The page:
A few words with Zana Masombuka, the Ndebele Superhero
by: Livhuwani Mukhondo - 15 October 2018
This creative director uses science fiction to co-create with the universe
Inspired by her small town rural upbringing at KwaNdebele, Siyabuswa, Zana Masombuka is creating artwork that speaks to Africa’s active role in globalisation.Through her work, this 23-year-old freelance creative director is interested in how African artists aim to pioneer the stories being written about their continent and its people, which is fundamental to the preservation of its heritage.
She graduated from Stellenbosch University with an International Studies degree in 2017. This is where she learnt the art of critical thinking, as well as the importance of globalisation and how it continues to impact Africa.
Zana’s first memorable experience with art was when she was 12 years old and had a school project where she had to select five medicinal plants to do research on. Instead of displaying her project on paper like other kids, she did a video with her Grandfather who was Herbalist, explaining what the function of the plants. She brought some of the herbs in class for everyone to see, touch and smell, scoring her the highest grade in the class.
From that moment, her love for art never stopped. Zana started exploring creative direction in her final year and worked on a few projects, one of which was a collaborative exhibition titled “Black (human) Zoo” which to black bodies in white spaces, inspired by the experience of being black bodies in the Western Cape. She has since worked on a motion film of fashion-directing a music video and has created content for social media platforms for small companies in Stellenbosch, Her brother’s initiation process that spread over 2 months and the energy at home inspired Zana to tell her people’s stories and it started with her taking images on her phone to now being exhibited in galleries like Mall of Africa’s Jullie Miller Investment Art Institute.
Zana’s works highlight the evolutionary process of Ndebele culture, and how it emulates human behavioural patterns, as well as various environments that influence its formulation.
Her latest piece, “Ndebele Superhero” is Influenced by Mazrui’s paper; “The Re-Invention of Africa: Edward Said, V.Y Mudimbe and Beyond”, which emphasises the need for Africans to interpret their history for themselves and seek to re-invent Africa in their own terms.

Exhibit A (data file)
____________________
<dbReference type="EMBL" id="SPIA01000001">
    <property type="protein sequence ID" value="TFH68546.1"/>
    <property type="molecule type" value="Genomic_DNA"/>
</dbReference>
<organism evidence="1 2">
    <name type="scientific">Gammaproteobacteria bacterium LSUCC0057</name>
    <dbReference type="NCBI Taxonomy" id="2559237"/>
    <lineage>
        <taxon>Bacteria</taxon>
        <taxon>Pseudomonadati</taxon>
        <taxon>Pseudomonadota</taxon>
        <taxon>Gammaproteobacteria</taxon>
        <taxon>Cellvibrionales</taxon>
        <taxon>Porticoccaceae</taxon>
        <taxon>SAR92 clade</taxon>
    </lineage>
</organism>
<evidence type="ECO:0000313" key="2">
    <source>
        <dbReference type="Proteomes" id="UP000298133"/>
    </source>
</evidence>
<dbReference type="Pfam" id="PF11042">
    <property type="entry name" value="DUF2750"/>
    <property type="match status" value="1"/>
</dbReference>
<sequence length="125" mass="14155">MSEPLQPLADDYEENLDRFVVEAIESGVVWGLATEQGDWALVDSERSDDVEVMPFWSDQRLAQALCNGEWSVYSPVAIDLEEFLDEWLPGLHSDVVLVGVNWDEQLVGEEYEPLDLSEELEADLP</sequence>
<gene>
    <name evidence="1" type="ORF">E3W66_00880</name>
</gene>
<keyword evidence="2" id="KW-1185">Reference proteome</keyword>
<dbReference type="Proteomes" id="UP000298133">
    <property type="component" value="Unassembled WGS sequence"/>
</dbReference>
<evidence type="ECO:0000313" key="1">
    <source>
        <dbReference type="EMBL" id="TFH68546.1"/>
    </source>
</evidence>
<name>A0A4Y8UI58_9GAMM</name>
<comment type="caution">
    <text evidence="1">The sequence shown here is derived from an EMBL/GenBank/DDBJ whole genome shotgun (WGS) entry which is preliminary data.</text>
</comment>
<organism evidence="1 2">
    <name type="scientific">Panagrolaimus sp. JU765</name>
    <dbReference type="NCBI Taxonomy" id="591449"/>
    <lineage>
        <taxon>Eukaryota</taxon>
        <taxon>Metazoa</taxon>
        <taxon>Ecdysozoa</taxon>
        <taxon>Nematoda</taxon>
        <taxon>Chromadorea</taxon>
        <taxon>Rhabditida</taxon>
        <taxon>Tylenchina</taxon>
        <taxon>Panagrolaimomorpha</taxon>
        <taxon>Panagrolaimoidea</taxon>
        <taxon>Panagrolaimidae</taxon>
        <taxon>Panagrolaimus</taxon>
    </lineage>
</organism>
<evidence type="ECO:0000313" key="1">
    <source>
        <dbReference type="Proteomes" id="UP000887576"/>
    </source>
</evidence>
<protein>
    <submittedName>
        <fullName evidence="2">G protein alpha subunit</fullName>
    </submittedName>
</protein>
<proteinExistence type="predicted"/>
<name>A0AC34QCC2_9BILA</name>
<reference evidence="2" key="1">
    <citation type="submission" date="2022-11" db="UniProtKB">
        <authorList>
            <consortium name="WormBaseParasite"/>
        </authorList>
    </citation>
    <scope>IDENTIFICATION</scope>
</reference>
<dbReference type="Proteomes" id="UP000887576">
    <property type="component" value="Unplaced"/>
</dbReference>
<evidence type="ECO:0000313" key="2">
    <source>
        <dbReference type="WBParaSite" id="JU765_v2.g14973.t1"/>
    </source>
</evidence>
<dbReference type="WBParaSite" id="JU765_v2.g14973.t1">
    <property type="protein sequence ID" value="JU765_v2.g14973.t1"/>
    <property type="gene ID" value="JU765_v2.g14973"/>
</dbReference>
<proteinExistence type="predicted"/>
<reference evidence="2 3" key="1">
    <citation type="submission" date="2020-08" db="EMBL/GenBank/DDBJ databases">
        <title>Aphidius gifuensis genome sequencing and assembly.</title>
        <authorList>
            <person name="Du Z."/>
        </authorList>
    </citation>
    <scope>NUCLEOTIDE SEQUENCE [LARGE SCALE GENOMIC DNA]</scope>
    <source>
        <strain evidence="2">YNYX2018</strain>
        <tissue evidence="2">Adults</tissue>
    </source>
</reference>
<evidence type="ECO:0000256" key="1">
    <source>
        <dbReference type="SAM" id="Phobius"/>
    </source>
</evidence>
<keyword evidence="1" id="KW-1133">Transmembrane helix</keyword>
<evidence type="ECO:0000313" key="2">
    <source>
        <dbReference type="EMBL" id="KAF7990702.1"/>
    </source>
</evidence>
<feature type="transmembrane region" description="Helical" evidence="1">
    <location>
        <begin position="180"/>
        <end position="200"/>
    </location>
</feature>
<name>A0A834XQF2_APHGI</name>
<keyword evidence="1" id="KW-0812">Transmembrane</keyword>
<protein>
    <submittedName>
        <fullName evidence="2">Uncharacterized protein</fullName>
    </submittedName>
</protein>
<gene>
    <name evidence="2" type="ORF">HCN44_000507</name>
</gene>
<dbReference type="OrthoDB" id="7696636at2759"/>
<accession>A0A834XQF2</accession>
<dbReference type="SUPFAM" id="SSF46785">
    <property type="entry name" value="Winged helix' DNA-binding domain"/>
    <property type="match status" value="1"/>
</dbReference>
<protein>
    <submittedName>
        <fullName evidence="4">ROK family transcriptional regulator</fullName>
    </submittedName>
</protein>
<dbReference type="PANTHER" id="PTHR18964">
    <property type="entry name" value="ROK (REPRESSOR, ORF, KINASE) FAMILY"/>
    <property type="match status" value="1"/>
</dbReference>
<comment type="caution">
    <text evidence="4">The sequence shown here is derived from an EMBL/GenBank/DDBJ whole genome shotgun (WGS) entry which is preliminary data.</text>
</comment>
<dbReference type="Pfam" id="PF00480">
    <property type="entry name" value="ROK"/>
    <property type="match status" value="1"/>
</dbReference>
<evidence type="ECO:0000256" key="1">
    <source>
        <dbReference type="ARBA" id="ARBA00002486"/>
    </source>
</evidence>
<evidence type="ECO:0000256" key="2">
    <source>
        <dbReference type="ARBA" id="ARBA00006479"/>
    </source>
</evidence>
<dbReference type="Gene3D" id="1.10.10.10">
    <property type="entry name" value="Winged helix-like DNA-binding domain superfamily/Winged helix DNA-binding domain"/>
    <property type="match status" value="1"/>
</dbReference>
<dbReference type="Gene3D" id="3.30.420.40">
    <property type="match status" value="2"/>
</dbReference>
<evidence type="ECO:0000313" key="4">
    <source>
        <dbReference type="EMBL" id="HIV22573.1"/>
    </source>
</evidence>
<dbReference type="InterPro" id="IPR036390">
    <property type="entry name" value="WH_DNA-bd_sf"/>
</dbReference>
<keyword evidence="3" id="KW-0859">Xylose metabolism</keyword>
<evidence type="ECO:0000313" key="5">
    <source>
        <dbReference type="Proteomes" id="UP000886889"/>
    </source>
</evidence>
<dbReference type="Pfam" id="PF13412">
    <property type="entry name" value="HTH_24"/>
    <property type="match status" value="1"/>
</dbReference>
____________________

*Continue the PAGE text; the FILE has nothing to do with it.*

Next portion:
Ndebele Superhero is a platform that allows Zana to share stories of the past, present and the re-imagination of her people’s future. “I felt that as a Ndebele girl in the 21st century, the Ndebele nation did not have a youthful representation that speaks to our existence today,”says Zana when asked about her science fictional influence in the name Ndebele superhero.
Science fiction in its speculative form allows Zana to reimagine Ndebele people.
“As human beings, we draw from the past to make sense of the present, and try to imagine a different future for ourselves”, Zana emphasizes. The benefits of speculative science fiction are it’s boundless and not held by any specific rules. This is what the 23- year- old finds so fascinating about science fiction. “ Like folktale, it has a historical role in preserving the imaginative spirit of us as Africans”.
Being a 21st Century girl who is one with global culture, but identifies as Ndebele first, Zana is constantly aware of the changing nature of her culture and adapting to the needs of the people living at that specific space and time. She understands that this allows people to ask questions that have never been asked before.
“My work is about positive images of people like me. It is for acting anew and not living our whole lives in a reactionary state”. A Ndebele superhero is one made of us and for us. It seeks to break down perceptions of black science fiction and the authenticity of its portrayal.
What does the future of Ndebele heritage look like? “The future of Ndebele heritage looks like whatever we, as a people want it to look like. We create today, the future we want for ourselves and our heritage tomorrow”.Our Ndebele Superhero believes in a collective consciousness. She continues to be at work, co-creating our future into existence, with the universe.
You can follow her work to infinity and beyond on Instagram @ndebelesuperhero and on Twitter as @Being_Zana.Her latest artwork was featured at the Julie Miller Investment Art Institute Gallery in Mall of Africa,for the Spring collection titled Proudly South African:An exploration of Identity.